The problem with Linden Lab not choosing to at least consider this solution is that in an offline space, I don't think development of a comprehensive plan is usually undertaken without the "city" being involved. So I am not sure if it would be possible or worthwhile to attempt this without the involvement of Linden Lab. But I do believe this type of exercise and plan would help  address many of the current concerns in that particular virtual world. And I think some group needs to provide the lead that many online communities might eventually have to follow. So I decided to post the proposal here and ask if anyone in the Second Life community sees value in this or believes it would be worth the time and effort or even a discussion or if it is even possible to implement on our own. If not, I suppose it will eventually be another online company that in the future forges this path.

Second Life Comprehensive Plan Proposal 2012


Are Second Life and Other Virtual Worlds the Coffee Houses of the Future?

Last year when I attended the APWA Expo in Denver, one of the speakers shared his view of how the rise of coffee houses played a major part in the advancement of mankind. It seems that prior to the introduction of coffee as a beverage, most people just drank alcohol. 

Medieval Tavern

And if you're familiar with history, this probably doesn't surprise you because as you know, back then, the other alternative, water, was usually contaminated and unsafe to drink. Unfortunately while alcohol at moderate doses did not kill as water might have, it definitely was (and still is) a depressant. So people really were not too motivated or even had the presence of mind to innovate and discover new ways of doing things. Then along came coffee and the establishments in which people congregated to drink this new beverage. I suppose in a way it could be looked at as a wakening of the population. People discovered others with similar interests, and they learned about or developed new ideas. To me this seems similar to what I see occurring with people today – but this time it's not driven by a change in consumption of a beverage, but instead is being advanced by a change in consumption of media. And it seems to be particularly accelerated in the virtual world community.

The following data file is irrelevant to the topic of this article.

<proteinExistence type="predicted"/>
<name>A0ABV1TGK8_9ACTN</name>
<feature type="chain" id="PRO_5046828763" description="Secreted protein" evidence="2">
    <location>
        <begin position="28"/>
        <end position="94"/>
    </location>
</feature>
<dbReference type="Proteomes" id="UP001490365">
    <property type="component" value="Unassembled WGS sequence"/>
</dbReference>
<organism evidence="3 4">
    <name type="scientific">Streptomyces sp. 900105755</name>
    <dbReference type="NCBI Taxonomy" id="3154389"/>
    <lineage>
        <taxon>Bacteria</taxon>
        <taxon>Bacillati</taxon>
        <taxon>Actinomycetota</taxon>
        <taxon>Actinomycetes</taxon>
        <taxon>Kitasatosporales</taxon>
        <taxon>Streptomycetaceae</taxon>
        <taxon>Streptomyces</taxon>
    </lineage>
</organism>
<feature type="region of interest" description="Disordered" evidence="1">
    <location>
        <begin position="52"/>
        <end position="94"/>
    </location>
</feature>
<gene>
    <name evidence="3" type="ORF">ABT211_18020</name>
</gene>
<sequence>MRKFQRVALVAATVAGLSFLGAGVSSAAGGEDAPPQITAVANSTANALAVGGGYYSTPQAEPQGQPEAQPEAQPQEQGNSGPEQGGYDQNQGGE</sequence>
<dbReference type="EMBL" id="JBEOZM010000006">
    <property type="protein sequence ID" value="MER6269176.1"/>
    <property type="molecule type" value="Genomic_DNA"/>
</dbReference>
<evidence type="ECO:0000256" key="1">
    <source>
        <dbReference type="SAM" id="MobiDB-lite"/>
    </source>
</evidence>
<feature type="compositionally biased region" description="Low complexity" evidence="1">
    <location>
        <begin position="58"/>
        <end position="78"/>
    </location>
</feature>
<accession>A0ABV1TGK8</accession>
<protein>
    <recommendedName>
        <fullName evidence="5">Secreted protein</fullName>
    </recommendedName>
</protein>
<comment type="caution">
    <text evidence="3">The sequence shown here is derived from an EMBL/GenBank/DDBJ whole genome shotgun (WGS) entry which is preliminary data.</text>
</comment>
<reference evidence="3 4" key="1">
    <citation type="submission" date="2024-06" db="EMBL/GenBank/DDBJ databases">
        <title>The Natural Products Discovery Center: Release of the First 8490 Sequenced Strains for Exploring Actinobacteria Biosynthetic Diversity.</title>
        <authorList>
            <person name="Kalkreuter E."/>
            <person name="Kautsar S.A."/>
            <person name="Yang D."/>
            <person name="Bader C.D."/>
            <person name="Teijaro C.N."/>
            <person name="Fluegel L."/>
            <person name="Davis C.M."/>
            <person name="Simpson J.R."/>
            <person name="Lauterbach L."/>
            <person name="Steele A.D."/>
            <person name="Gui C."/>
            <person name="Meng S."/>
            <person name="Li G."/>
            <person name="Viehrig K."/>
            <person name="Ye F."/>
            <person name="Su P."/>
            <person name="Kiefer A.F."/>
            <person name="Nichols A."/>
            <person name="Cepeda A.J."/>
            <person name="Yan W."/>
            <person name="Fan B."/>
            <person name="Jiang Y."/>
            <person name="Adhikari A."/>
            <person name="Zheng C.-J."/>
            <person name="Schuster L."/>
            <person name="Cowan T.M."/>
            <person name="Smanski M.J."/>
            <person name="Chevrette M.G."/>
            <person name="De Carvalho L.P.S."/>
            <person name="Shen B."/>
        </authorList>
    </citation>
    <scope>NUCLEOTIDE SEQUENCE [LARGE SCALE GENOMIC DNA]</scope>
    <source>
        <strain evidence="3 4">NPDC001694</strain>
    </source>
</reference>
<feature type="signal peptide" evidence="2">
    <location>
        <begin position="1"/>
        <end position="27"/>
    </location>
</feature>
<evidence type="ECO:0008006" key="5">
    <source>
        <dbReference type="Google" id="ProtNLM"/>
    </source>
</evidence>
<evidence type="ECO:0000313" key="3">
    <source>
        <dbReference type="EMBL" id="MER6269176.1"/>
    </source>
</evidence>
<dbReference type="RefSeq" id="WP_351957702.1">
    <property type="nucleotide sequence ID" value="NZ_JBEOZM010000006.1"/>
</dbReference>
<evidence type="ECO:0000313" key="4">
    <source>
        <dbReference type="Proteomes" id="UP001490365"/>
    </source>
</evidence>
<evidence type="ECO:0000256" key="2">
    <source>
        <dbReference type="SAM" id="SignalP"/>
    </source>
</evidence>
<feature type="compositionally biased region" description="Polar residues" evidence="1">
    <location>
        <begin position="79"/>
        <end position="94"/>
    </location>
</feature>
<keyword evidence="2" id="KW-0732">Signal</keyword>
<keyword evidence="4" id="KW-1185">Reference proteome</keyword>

Just about everything new that I have learned or been exposed to over the last 5 1/2 years has been because of my involvement in Second Life and other virtual environments. But when I try to explain this to people who are not involved in this technology, I don't think they really understand why this is possible or the incredible rate at which learning happens in that environment. Probably because I do not explain it well enough. But I was thinking about this today and realized perhaps I should be comparing it to the coffee house story to get my point across. But in my example, television would take the place of alcohol. This is because, like alcohol in the past, television has kept our population complacent and accepting of the status quo. The hours spent sitting in front of that box kept us from reaching out to each other and discovering and sharing new ideas or inspiring each other to reach beyond what we know today.

Cafe in Second Life

In my example, the technology making virtual worlds possible would be the new "beverage on the block." And the immersive 3D environments where all this takes place have become the new "coffee house" where any of us from anywhere in the world with an Internet connection can meet, share ideas, learn, motivate, and inspire each other to expand our horizons. I would compare the community congregating in these new meeting houses to those who first started hanging out in coffee houses in the late 1700s/early 1800s. Just like the traditional coffee house, some days you might just find everyone sitting around enjoying the company; other days there's an excitement or buzz in the air because a new topic has been introduced, and people are excited about its potential to change our lives. All of us who spend time there usually leave with much more than what we brought to the table. And the people who have not yet realized what's in the coffee house or what it offers, avoid it and follow their traditional habits not really knowing or understanding what is really going on in there.

In a way, I suppose other online communities and environments could also be considered to represent virtual coffee houses. Just like not only Starbucks serves up a great cup of coffee, so too online tools other than virtual worlds offer technology and a platform where people can meet and share. Over time, I like to think that as coffee houses eventually evolved to become ubiquitous and frequented by a large number of our population, virtual worlds will one day become a common hang out spot for public discourse, discussion, and expression. I wonder if people will look back at this time in history and be able to attribute our future advances to the rise in technology and 3D immersive environments.